8. Despite This, There Was a Heavy Double Standard Favoring Men
While women were supposed to be more prone to sexual temptation, there was far more of an emphasis on fidelity and chastity for a woman than for a man. Upon getting married, control over her sexuality was symbolically handed over to her husband. All of her worth and value was in her faithfulness and chasteness. It was of utmost importance that she remain entirely faithful. Meanwhile, prostitutes existed mostly for men. While prostitution was frowned upon, it was considered a necessary evil to keep sexual sin from running rampant. If a man wanted to do something degrading to a woman, people figured it was better that he do it with a prostitute, who was already considered depraved, than with his wife who should remain chaste and pure. Likewise, if a man wanted to have sex outside of his marriage, people figured it was better to do it with a prostitute than with someone else’s wife, because to sleep with another man’s wife was to strip her of all worth.
9. Women Didn’t Have a Lot of Opportunities to Have Sex
As previously mentioned, people were only supposed to have sex within marriage. And while men weren’t really punished for soliciting prostitutes, and received minor charges for adultery, extramarital sex was very serious for women. But even within marriage, to do anything other than regular penetrative missionary sex was frowned upon and potentially illegal, which ruled out a lot of more reliable routes to female pleasure. And there were even further constraints. Women weren’t supposed to have sex on certain days of the week, feast days of the saints, lent, advent, during menstruation, during pregnancy, or while breastfeeding. And since the church only accepted sex as a form of procreation, women were just supposed to churn out a steady stream of children. A man could bypass this by just having sex with a prostitute, thereby not damaging his wife’s purity or having sex with her when she was impure (menstruation, pregnancy, breastfeeding), and would maybe receive a lecture from the church, but the wife could face severe social and legal consequences should she deviate from what the church and society approved.
10. Courtly Love was Coming into Vogue
The idea of romantic love was beginning to be popularized–that you would be head over heels in love with someone. However, that “someone” was rarely a spouse, as marriage was seen as a contractual arrangement.
Courtly love was also often not seen as sexual, but was about poetry and love songs and flowers and such, while often sex was still reserved for prostitutes. We find in some of the medieval literature the idea of courtly love starting, as people were often married off without ever knowing their future spouse, and then, over time, they would find the real one that would stir their heart.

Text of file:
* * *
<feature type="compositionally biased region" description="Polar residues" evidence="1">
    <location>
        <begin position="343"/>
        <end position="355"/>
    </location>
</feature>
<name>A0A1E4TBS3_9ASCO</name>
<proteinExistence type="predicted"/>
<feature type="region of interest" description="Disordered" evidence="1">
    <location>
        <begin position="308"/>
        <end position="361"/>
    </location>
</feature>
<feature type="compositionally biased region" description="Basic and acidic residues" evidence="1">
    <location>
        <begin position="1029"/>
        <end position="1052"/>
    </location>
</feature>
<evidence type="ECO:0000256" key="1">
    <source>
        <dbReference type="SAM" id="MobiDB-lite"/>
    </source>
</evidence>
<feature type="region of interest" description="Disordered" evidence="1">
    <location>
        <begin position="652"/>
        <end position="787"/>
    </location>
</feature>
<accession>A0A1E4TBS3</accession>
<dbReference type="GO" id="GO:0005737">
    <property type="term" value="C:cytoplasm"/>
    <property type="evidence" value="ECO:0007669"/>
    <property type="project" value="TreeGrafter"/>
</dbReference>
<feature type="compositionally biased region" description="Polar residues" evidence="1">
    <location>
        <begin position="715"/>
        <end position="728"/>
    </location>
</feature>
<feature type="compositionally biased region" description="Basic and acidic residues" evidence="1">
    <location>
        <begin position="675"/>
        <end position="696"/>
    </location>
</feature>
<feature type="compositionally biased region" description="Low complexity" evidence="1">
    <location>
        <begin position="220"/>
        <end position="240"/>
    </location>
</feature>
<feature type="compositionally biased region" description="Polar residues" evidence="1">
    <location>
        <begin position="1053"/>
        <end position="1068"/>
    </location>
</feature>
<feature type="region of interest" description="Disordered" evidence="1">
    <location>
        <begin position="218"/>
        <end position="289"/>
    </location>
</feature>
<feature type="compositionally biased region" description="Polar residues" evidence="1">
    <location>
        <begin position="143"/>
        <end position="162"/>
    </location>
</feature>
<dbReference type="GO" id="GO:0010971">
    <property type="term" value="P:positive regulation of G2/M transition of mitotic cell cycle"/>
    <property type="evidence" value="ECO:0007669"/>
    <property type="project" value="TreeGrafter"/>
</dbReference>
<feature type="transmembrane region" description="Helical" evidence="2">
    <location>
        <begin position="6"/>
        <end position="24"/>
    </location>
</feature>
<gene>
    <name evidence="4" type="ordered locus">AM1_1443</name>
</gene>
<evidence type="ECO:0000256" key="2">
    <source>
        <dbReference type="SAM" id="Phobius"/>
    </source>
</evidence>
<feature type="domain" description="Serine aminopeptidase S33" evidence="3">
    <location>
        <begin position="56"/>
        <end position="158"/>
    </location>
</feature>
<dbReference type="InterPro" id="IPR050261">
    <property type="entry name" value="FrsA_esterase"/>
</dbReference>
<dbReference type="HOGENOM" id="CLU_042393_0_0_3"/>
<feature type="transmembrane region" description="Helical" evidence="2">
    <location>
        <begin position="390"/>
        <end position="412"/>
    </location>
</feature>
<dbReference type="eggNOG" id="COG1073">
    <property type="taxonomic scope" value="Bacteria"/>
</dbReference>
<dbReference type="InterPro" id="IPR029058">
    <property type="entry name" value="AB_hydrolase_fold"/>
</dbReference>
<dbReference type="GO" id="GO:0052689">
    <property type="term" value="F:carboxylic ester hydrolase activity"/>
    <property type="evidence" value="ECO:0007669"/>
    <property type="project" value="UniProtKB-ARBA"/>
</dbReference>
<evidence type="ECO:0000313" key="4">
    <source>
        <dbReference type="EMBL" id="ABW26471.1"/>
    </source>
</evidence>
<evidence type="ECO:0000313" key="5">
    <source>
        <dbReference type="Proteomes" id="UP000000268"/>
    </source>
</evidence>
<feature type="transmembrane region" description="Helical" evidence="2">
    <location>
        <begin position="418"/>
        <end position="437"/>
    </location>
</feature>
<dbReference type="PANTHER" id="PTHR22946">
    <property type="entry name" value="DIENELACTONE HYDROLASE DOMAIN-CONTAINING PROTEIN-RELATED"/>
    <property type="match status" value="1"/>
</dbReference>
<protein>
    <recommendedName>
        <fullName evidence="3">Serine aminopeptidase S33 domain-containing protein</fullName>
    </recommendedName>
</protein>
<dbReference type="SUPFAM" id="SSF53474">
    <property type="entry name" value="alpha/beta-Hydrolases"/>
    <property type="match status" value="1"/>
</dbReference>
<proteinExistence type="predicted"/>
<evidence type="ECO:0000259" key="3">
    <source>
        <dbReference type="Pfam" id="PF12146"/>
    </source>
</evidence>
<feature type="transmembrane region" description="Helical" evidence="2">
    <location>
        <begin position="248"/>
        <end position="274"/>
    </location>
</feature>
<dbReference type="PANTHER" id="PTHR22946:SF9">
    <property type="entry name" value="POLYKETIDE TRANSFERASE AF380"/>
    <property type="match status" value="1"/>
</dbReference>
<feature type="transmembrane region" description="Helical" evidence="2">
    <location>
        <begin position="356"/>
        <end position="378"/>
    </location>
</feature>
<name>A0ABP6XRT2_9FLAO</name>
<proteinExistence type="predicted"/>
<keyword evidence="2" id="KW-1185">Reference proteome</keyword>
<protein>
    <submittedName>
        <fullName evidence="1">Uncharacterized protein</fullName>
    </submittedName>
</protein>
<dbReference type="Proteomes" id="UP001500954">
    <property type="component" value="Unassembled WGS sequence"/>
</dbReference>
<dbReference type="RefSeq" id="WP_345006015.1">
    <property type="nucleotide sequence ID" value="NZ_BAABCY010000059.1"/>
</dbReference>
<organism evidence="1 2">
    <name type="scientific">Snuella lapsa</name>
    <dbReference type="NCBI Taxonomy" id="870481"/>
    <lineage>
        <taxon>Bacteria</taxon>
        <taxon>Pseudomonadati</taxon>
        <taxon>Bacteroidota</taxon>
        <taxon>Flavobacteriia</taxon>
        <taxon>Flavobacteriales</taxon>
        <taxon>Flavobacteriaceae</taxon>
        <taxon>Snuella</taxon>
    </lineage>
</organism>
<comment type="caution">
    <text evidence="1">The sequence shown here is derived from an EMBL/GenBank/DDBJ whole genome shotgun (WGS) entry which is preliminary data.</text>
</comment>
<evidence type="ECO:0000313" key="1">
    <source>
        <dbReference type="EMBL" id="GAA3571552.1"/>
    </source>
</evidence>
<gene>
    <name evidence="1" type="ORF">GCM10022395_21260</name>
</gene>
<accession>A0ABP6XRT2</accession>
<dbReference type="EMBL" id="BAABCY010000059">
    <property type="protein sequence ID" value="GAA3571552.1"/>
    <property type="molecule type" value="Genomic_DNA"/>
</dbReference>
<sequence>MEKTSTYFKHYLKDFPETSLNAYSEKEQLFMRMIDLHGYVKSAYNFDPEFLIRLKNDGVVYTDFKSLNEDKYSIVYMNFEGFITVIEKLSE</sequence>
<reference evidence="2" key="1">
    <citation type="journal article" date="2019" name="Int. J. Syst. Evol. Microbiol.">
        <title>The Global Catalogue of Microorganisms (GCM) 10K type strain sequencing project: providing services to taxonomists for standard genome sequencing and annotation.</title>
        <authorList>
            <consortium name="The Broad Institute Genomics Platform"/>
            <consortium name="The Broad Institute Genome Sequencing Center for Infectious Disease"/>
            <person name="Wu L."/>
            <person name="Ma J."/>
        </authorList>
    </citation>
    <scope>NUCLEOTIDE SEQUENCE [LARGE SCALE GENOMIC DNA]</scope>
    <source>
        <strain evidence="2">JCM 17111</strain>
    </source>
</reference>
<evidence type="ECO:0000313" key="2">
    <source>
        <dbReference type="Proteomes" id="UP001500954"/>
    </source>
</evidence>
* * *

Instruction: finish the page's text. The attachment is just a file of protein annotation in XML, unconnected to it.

As I look at this list, I see shame–and little opportunity for women to have pleasure.
Sex is seen as bad, even if it’s sometimes necessary, and all kinds of efforts were made to control it.
And, even though they acknowledged women had sex drives, they seemed to do their utmost to make sure women didn’t have a lot of pleasure.
Also, similar to sex in Roman times, sex is never considered an intimate, bonding experience, but rather something that is simply medically necessary.
I’ll let you all debate why that is as we lead up to tomorrow’s post on Victorian sex!
Okay, amateur historians! Anything else to add (like any commentary on The Canterbury Tales and sex?) Or did any of those stand out to you? Let’s talk in the comments!
Sex Throughout the Ages Series
- 8 Weird Facts about Sex in Roman Times (April 6)
- The Significance of 1 Corinthians 6-7 in light of Roman culture (April 7)
- A Romp Through Medieval Times and Sex (April 13)
- 10 Weird Pieces of Victorian Sex Advice (April 14)
- 10 Weird Things to Know about the Kinsey Report (April 19)
- 10 Pieces of Advice from a 1970s Sex Manual (April 20)
- 10 Ways the Christian 1970s Culture Tried to Be Sex Positive–While Also Fighting Back against the Sexual Revolution (April 21)
- 5 Ways Millennials Grew up More Conservative than Generation X in the Church (aka Purity Culture!) (April 26)
- The Contagion Theory of Sexuality–and How to Change It (April 27)
- A Liturgy of Lament for What We Taught our Kids (April 28)
- A Liturgy of Lament for the Teaching We Received about Sex and a Prayer for Healing (April 30)
Sheila Wray Gregoire
Founder of To Love, Honor and Vacuum